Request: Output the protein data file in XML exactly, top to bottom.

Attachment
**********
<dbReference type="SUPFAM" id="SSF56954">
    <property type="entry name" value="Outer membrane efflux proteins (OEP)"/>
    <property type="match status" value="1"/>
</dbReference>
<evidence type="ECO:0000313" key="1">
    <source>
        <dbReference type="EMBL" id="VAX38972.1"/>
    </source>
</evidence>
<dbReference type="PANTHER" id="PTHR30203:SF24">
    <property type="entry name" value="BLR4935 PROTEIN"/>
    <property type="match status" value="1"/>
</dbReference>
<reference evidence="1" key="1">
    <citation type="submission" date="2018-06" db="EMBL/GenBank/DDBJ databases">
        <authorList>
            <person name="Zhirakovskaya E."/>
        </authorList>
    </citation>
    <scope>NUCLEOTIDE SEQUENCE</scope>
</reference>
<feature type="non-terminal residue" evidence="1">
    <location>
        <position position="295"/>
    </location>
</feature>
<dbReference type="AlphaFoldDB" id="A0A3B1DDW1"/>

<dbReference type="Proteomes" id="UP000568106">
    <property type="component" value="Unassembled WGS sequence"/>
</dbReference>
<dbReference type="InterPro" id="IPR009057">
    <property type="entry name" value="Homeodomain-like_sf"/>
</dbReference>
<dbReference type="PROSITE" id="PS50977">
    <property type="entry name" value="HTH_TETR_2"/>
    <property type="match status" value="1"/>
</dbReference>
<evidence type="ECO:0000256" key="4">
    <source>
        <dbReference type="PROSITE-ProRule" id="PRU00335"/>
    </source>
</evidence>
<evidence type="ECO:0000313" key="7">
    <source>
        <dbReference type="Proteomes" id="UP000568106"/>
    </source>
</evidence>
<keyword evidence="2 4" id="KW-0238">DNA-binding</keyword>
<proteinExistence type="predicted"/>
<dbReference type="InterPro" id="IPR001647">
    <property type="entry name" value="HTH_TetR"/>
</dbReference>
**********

<dbReference type="SUPFAM" id="SSF56954">
    <property type="entry name" value="Outer membrane efflux proteins (OEP)"/>
    <property type="match status" value="1"/>
</dbReference>
<evidence type="ECO:0000313" key="1">
    <source>
        <dbReference type="EMBL" id="VAX38972.1"/>
    </source>
</evidence>
<dbReference type="PANTHER" id="PTHR30203:SF24">
    <property type="entry name" value="BLR4935 PROTEIN"/>
    <property type="match status" value="1"/>
</dbReference>
<reference evidence="1" key="1">
    <citation type="submission" date="2018-06" db="EMBL/GenBank/DDBJ databases">
        <authorList>
            <person name="Zhirakovskaya E."/>
        </authorList>
    </citation>
    <scope>NUCLEOTIDE SEQUENCE</scope>
</reference>
<feature type="non-terminal residue" evidence="1">
    <location>
        <position position="295"/>
    </location>
</feature>
<dbReference type="AlphaFoldDB" id="A0A3B1DDW1"/>

<dbReference type="Proteomes" id="UP000568106">
    <property type="component" value="Unassembled WGS sequence"/>
</dbReference>
<dbReference type="InterPro" id="IPR009057">
    <property type="entry name" value="Homeodomain-like_sf"/>
</dbReference>
<dbReference type="PROSITE" id="PS50977">
    <property type="entry name" value="HTH_TETR_2"/>
    <property type="match status" value="1"/>
</dbReference>
<evidence type="ECO:0000256" key="4">
    <source>
        <dbReference type="PROSITE-ProRule" id="PRU00335"/>
    </source>
</evidence>
<evidence type="ECO:0000313" key="7">
    <source>
        <dbReference type="Proteomes" id="UP000568106"/>
    </source>
</evidence>
<keyword evidence="2 4" id="KW-0238">DNA-binding</keyword>
<proteinExistence type="predicted"/>
<dbReference type="InterPro" id="IPR001647">
    <property type="entry name" value="HTH_TetR"/>
</dbReference>